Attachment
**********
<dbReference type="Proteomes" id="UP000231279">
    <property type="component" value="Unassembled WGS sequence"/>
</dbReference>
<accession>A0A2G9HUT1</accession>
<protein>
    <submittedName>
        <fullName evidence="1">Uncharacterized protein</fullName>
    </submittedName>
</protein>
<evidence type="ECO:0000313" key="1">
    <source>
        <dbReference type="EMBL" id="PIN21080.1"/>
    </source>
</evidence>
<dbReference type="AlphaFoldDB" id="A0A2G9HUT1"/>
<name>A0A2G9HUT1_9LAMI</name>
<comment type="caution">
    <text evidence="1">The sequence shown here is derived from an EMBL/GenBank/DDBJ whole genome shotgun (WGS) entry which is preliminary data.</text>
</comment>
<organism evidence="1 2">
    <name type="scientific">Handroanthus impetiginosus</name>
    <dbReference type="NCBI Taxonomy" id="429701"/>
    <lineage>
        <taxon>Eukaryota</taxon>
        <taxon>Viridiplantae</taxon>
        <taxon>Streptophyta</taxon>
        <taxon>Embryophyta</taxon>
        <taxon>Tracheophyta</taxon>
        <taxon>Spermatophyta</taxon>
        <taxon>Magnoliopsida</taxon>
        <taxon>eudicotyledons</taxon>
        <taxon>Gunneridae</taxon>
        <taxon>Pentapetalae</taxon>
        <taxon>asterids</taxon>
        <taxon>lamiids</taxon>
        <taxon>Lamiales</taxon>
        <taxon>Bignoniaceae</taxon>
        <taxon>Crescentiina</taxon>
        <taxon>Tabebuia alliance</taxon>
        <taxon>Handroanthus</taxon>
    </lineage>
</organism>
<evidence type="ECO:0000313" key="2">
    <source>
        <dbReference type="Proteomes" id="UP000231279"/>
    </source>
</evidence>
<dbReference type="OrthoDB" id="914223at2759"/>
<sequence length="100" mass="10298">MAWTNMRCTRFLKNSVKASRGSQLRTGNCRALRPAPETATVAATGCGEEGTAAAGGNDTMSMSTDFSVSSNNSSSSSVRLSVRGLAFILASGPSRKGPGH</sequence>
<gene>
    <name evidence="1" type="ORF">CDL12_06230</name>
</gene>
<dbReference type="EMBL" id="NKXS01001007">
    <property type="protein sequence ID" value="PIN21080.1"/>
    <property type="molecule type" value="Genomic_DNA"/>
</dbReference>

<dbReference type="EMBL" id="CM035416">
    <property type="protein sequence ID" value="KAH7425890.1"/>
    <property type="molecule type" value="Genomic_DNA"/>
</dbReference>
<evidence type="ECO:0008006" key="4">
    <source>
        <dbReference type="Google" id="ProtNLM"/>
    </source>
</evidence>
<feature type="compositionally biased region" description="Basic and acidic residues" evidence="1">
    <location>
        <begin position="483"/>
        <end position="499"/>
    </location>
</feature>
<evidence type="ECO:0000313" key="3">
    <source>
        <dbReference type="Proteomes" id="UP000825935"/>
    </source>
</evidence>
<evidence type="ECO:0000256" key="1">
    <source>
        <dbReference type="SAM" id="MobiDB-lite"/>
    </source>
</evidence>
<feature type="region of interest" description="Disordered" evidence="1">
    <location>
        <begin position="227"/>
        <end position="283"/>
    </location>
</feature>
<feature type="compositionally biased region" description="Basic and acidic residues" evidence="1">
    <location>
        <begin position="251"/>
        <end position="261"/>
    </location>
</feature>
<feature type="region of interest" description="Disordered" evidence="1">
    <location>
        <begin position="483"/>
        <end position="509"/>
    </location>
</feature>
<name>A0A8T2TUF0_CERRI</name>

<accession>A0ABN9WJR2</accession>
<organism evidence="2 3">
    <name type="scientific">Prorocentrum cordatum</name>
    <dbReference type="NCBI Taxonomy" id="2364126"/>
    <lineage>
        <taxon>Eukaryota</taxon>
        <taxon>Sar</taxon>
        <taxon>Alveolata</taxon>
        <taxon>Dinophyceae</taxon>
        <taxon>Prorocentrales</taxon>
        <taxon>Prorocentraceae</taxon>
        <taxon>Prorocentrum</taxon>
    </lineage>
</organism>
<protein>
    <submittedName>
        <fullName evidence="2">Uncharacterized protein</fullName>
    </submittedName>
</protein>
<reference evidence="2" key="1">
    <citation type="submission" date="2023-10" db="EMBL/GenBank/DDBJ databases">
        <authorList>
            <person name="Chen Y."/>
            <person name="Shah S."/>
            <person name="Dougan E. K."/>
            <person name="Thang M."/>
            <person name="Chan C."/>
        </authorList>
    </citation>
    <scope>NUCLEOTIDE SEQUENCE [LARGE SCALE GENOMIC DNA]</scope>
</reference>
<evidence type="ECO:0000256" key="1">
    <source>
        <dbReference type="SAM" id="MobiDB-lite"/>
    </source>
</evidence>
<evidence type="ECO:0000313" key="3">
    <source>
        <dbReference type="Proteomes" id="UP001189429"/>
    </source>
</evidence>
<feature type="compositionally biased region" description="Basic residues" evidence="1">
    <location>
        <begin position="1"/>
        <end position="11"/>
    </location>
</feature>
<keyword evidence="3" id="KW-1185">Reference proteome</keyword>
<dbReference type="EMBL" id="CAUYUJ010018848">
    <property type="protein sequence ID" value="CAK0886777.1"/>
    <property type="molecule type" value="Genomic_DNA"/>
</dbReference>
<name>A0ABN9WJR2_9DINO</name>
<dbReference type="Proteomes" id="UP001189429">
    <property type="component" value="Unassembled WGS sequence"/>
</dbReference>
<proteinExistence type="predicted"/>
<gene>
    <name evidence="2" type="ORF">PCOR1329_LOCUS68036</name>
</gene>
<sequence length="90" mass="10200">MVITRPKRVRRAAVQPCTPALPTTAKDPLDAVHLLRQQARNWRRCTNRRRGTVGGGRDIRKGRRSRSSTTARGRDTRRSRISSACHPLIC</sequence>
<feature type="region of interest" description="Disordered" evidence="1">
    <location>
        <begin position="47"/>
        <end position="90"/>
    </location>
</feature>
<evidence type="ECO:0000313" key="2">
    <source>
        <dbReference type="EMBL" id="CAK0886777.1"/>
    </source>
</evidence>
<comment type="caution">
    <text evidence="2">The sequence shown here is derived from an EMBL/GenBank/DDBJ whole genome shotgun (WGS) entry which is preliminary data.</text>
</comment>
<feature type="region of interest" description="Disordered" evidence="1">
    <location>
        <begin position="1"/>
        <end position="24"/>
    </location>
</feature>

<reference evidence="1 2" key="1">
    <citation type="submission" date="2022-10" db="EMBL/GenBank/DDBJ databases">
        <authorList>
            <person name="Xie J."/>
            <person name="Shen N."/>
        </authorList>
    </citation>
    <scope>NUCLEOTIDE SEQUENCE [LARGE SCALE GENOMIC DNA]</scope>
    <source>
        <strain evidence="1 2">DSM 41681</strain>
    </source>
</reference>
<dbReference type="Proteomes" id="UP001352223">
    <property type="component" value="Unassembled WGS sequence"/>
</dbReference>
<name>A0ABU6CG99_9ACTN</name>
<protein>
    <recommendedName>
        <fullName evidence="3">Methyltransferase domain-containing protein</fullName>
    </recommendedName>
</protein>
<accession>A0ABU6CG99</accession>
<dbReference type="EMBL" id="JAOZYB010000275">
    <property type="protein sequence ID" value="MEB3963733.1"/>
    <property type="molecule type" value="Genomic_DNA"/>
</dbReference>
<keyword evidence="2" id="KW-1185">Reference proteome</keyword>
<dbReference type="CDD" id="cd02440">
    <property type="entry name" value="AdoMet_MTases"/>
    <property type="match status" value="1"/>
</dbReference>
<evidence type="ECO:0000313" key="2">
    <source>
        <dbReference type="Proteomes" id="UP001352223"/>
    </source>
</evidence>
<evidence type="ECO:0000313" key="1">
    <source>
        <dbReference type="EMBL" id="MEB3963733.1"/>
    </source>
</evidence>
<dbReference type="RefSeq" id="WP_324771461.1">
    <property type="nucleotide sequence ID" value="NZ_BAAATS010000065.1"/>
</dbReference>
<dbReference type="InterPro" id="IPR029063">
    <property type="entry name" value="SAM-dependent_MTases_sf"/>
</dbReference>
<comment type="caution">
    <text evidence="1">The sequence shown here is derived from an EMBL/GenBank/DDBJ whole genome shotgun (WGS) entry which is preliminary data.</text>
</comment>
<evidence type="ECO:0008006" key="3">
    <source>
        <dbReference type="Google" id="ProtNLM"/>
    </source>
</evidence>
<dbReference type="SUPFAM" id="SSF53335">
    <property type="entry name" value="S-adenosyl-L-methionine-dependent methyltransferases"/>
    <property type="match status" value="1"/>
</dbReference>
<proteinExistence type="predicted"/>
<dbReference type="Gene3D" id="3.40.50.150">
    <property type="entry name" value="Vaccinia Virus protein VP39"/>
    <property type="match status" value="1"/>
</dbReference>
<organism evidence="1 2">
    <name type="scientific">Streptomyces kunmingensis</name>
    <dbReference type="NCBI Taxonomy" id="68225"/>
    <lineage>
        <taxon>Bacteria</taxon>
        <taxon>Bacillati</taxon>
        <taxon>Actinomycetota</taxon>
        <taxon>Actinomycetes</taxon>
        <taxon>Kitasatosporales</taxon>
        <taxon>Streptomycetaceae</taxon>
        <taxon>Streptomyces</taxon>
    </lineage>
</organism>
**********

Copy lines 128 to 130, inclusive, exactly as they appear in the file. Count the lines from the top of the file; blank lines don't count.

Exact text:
        </authorList>
    </citation>
    <scope>NUCLEOTIDE SEQUENCE [LARGE SCALE GENOMIC DNA]</scope>